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James Cross Reid




My Great grandfather, James Cross Reid, it had been told in the family came to the United States to supervise a textile mill in North Carolina. I found an old letter to his son, James Cross Reid II written to return some family pictures to him.



The letter was dated April 27, 1942.
"to Mr. James C. Reid
Dear Jimmy,
Ran across a couple of old photographs which I think must be of you and Clarence. Am enclosing these herewith, thinking that you would value them. These pictures must have come from our old home. We had the pleasure of meeting Clarence here. Believe it was last summer, and wish that if you ever come this way you would pay us a visit. With every good wish,
Sincerely yours,

Allen Erwin Gant"







Glen Raven Technical Fabrics, LLC


I decided to track down this factory in North Carolina in the summer of 2000. Paul and I pulled up the the factory (expecting that it might not even still be in existence). It is still a booming textile factory, near Burlington, North Carolina. The nice people in the executive office showed me around in the little history museum they have set up. I found the book below there, then found it in a used book store.

(From "The Raven's Story" by Margaret Elizabeth Gant, published 1979 ISBN 0-9603138-0-x)

John Gant was not the only one who worked first at Altamahaw, and then at Glen Raven. There may have been a number of people who moved with him, but one who certainly did was an overseer by the name of James C. Reid or Mr. Jimmy Reid. He was a Scotchman, the story goes, and he was an excellent and very tough supervisor at Altamahaw before he moved to Glen Raven around 1905. After there was a boarding house at Glen Raven, Jimmy Reid lived there for years and like the majority of employees walked to work each day. Edgar Barbee, who had a 47 year career with Glen Raven, recalled a story about this "super" which occurred one winter day. The employees had 40 minutes for lunch and since most of them lived in the mill village, they ate at home, particularly young fellows like Edgar Barbee and some of his pals. On this day in question the boys had already run home to eat and were back in the mill yard ". . . under a big old pine tree, cutting up, playing and carrying on" right in plain view of the door to the mill. There had been a sleet it seems, and just as Mr. Reid ". . . came out the door his feet flew out from under him and down the steps he went" and the derby hat he always wore went the other way, making quite a scene to the delight and amusement of the boys who were playing under the pine nearby. After collecting himself the superintendent promptly ". . . raised particular sand" with the boys and it was not very long after the incident that the steps were enclosed to prevent further accidents.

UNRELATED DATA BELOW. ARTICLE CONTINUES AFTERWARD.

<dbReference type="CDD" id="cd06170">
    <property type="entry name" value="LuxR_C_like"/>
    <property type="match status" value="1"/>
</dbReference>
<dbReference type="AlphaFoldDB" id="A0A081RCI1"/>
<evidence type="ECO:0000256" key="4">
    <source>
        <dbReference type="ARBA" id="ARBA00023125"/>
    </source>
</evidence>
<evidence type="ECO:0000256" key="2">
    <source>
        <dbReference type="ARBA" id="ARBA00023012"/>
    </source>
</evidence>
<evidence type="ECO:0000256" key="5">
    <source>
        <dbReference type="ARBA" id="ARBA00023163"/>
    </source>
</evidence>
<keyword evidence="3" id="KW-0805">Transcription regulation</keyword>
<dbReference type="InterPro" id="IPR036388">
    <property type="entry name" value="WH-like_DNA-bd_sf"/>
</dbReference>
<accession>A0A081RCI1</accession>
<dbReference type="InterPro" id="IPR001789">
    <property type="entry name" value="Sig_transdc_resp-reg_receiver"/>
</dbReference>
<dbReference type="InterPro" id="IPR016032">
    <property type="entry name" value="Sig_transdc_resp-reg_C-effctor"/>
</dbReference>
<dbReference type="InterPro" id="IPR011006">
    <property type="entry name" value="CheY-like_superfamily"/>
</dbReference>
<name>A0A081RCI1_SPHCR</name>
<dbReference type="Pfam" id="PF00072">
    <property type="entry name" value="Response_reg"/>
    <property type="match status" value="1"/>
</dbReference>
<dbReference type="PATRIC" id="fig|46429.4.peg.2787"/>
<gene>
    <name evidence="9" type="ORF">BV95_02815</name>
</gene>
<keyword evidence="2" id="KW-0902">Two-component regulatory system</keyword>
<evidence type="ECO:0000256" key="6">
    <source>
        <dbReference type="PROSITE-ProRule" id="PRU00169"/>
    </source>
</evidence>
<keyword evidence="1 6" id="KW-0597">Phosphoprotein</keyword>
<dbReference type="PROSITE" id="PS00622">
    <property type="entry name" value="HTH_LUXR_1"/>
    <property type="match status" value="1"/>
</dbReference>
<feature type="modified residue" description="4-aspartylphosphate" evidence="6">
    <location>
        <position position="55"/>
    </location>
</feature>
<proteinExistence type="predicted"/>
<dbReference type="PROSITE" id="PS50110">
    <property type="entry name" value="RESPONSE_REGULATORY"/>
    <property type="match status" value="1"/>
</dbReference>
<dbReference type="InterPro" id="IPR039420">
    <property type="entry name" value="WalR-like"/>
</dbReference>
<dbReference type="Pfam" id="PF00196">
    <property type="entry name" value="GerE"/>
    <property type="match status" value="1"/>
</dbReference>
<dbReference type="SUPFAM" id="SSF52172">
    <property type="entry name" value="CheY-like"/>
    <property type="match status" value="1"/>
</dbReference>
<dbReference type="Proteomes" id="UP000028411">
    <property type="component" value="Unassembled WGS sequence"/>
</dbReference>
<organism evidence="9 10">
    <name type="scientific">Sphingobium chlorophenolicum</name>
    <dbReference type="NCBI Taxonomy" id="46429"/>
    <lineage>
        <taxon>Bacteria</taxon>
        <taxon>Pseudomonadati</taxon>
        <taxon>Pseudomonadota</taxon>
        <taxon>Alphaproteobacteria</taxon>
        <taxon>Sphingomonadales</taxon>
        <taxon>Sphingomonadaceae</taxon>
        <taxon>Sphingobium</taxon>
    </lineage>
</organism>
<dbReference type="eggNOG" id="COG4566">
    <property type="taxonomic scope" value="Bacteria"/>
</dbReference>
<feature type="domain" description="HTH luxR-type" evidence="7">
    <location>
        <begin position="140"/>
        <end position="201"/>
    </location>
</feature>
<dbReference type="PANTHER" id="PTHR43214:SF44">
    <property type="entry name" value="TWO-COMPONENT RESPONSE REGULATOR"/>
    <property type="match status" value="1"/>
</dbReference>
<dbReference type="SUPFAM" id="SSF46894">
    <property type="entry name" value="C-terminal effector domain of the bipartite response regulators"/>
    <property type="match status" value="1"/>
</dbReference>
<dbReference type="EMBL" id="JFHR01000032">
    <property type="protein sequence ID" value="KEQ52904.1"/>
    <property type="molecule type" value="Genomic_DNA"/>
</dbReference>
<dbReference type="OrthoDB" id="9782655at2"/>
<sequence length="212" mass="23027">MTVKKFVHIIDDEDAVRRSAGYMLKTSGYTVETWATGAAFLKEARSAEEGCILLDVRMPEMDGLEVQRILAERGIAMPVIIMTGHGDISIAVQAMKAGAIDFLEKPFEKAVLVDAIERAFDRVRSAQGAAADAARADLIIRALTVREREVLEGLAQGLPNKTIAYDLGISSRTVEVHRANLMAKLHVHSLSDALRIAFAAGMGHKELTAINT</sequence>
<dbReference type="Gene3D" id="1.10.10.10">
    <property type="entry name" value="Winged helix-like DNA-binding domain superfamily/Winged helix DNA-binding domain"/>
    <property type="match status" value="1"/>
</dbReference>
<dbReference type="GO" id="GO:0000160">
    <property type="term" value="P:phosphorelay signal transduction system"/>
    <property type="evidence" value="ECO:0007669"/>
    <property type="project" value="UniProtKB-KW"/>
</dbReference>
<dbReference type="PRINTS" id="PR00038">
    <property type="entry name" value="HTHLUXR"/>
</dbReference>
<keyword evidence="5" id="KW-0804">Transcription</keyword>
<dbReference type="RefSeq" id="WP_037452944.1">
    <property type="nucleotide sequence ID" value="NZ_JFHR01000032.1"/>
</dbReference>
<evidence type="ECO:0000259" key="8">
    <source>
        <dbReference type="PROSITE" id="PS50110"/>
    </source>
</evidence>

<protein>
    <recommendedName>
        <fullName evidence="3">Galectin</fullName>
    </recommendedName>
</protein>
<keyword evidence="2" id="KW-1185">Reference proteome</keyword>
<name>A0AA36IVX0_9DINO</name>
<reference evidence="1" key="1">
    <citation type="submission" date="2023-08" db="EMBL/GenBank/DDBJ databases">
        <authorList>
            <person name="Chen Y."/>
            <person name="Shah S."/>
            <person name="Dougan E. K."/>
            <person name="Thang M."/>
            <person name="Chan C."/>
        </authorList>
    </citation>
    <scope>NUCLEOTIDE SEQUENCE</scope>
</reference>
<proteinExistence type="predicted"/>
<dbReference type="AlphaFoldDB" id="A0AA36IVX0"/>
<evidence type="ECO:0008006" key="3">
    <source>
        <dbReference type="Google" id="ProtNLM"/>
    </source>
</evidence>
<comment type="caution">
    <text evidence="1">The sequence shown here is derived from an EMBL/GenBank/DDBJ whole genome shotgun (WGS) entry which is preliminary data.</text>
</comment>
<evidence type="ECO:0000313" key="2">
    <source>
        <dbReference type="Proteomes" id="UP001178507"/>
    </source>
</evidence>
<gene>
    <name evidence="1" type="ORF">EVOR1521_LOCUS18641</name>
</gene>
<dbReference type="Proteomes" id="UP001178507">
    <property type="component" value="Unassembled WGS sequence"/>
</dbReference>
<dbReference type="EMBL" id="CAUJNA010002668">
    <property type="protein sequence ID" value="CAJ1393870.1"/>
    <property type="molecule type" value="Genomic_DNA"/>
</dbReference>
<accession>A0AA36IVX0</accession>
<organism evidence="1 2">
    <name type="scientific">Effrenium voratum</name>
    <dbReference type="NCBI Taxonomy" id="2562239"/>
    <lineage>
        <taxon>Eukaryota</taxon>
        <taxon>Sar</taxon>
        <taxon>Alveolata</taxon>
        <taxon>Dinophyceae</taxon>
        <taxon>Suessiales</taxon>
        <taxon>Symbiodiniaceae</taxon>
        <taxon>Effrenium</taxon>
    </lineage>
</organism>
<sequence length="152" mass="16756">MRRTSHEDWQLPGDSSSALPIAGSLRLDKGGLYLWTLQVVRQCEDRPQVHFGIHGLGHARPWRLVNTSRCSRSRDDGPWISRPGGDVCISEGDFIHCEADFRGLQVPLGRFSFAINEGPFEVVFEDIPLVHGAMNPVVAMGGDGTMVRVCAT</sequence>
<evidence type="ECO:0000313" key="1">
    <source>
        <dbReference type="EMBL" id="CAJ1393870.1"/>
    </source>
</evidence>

Mr. Jimmy Reid was a stalwart protector of the apple orchard, various sources report. The children from the village loved to play in the orchard which was located on the spot which is now the parking lot beside the Personnel office. Those trees, like the pecans which still stand beside the mill, were planted by Mr. John Gant and Jimmy Reid considered them Mr. Gant's property and he thought the children should not be allowed to pick those apples. When he caught some young boy or girl with the tell-tale evidence, he would reprimand the youth and usually threaten to report it to the appropriate parents. One night an apple pilfering escapade was in progress when the watchman, who had no doubt been schooled by Mr. Reid, stepped outside to discover Edgar Barbee and several other boys and girls collecting the red fruit. Edgar had stuffed his shirt to the throat with apples and as the watchman hurried over to box a few ears the culprits dashed off for home. As Edgar ran the weight of the apples pulled his shirt tail out and down tumbled his spoils in a trail behind him.

Although not many specific episodes are still told about Jimmy Reid, he is well remembered by everyone associated with the mill in his era. Like all the Gants, Mr. Reid had a great personal involvement with the industry, and it is said he had a tremendous attachment for the Gants and all the people he worked with at the mill. After a long career with the company, his health finally forced him to retire and on the morning he Ieft work, they say he thought so much of the Gants that he was unable to tell them good-bye, so he came in very early, left a note in the office and the key in the door.